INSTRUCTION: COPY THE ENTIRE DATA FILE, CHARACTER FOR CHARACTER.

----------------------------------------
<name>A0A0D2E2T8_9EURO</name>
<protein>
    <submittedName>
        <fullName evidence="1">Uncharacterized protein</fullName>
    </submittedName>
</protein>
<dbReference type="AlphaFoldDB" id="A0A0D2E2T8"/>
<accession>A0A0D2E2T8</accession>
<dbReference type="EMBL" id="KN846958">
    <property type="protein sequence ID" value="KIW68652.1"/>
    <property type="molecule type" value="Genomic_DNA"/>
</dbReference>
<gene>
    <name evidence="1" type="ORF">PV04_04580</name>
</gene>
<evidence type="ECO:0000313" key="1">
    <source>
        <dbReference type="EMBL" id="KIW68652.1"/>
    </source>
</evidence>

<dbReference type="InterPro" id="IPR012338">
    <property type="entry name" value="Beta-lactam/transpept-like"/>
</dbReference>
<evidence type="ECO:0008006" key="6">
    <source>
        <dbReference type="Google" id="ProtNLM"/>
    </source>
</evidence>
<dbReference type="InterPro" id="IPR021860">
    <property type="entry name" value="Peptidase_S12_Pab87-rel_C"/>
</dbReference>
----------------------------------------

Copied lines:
<name>A0A0D2E2T8_9EURO</name>
<protein>
    <submittedName>
        <fullName evidence="1">Uncharacterized protein</fullName>
    </submittedName>
</protein>
<dbReference type="AlphaFoldDB" id="A0A0D2E2T8"/>
<accession>A0A0D2E2T8</accession>
<dbReference type="EMBL" id="KN846958">
    <property type="protein sequence ID" value="KIW68652.1"/>
    <property type="molecule type" value="Genomic_DNA"/>
</dbReference>
<gene>
    <name evidence="1" type="ORF">PV04_04580</name>
</gene>
<evidence type="ECO:0000313" key="1">
    <source>
        <dbReference type="EMBL" id="KIW68652.1"/>
    </source>
</evidence>

<dbReference type="InterPro" id="IPR012338">
    <property type="entry name" value="Beta-lactam/transpept-like"/>
</dbReference>
<evidence type="ECO:0008006" key="6">
    <source>
        <dbReference type="Google" id="ProtNLM"/>
    </source>
</evidence>
<dbReference type="InterPro" id="IPR021860">
    <property type="entry name" value="Peptidase_S12_Pab87-rel_C"/>
</dbReference>